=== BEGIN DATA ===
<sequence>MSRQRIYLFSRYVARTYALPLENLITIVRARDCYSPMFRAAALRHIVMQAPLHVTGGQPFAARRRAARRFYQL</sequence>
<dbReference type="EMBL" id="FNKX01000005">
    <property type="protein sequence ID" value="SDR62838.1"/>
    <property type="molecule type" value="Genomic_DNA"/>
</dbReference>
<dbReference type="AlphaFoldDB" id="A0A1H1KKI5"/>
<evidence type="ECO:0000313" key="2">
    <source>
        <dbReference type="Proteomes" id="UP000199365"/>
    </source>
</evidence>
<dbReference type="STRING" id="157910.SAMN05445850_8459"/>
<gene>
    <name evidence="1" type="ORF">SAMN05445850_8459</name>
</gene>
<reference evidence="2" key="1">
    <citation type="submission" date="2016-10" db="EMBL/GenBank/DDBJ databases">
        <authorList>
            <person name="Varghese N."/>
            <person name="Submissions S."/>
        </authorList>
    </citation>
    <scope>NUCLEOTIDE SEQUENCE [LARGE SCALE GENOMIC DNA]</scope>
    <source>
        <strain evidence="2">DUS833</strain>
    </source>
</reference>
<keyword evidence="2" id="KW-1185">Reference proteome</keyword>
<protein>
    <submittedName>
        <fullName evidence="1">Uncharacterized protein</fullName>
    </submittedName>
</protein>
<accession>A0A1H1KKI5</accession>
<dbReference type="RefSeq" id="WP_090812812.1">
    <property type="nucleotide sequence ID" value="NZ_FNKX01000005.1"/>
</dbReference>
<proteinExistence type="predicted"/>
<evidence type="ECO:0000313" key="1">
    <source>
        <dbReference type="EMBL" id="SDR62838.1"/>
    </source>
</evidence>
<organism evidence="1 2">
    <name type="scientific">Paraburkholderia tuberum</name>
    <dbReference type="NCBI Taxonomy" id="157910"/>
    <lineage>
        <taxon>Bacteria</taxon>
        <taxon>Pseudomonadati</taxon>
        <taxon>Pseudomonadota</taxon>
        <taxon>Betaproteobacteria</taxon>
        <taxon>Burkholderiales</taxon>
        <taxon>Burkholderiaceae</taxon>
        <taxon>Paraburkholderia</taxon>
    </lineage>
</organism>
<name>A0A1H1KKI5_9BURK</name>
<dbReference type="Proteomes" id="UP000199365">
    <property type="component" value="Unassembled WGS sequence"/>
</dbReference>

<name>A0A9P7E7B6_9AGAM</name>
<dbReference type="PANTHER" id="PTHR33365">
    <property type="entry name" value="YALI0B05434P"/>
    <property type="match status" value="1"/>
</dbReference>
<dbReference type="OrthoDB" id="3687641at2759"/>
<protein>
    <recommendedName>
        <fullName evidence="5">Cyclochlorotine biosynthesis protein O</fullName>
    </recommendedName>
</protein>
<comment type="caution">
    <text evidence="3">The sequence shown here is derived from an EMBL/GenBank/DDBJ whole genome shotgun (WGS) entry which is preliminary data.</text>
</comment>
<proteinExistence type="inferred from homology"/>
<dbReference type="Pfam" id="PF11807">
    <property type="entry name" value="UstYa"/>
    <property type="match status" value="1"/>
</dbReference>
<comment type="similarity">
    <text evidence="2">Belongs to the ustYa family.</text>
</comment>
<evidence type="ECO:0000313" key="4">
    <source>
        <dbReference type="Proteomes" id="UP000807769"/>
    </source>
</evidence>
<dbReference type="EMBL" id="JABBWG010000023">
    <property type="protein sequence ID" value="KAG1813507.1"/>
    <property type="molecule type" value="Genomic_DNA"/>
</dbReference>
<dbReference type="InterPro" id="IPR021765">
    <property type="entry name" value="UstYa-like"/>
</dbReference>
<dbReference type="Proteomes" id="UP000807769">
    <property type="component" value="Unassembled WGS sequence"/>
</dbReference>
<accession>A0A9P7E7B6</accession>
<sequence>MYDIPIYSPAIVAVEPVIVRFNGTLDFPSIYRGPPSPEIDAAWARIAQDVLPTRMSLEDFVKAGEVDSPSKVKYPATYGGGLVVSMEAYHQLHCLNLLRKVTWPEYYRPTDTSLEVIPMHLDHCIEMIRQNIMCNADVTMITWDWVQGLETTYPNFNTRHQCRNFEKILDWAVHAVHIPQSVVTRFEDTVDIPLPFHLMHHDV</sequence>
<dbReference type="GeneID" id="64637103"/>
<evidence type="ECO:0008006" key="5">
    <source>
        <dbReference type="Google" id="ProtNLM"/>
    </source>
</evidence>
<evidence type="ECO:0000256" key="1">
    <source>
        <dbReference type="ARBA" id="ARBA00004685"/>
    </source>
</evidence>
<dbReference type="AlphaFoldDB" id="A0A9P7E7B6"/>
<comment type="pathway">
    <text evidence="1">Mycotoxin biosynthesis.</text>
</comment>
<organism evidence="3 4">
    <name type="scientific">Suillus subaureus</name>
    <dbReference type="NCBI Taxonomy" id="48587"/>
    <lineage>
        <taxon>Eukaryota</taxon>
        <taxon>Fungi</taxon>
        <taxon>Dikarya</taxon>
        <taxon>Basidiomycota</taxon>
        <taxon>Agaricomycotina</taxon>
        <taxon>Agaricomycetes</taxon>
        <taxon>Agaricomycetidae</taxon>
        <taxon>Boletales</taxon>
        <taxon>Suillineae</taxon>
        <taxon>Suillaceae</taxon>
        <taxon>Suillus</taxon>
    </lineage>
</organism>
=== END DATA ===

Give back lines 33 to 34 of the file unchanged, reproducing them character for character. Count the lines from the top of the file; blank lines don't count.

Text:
</protein>
<accession>A0A1H1KKI5</accession>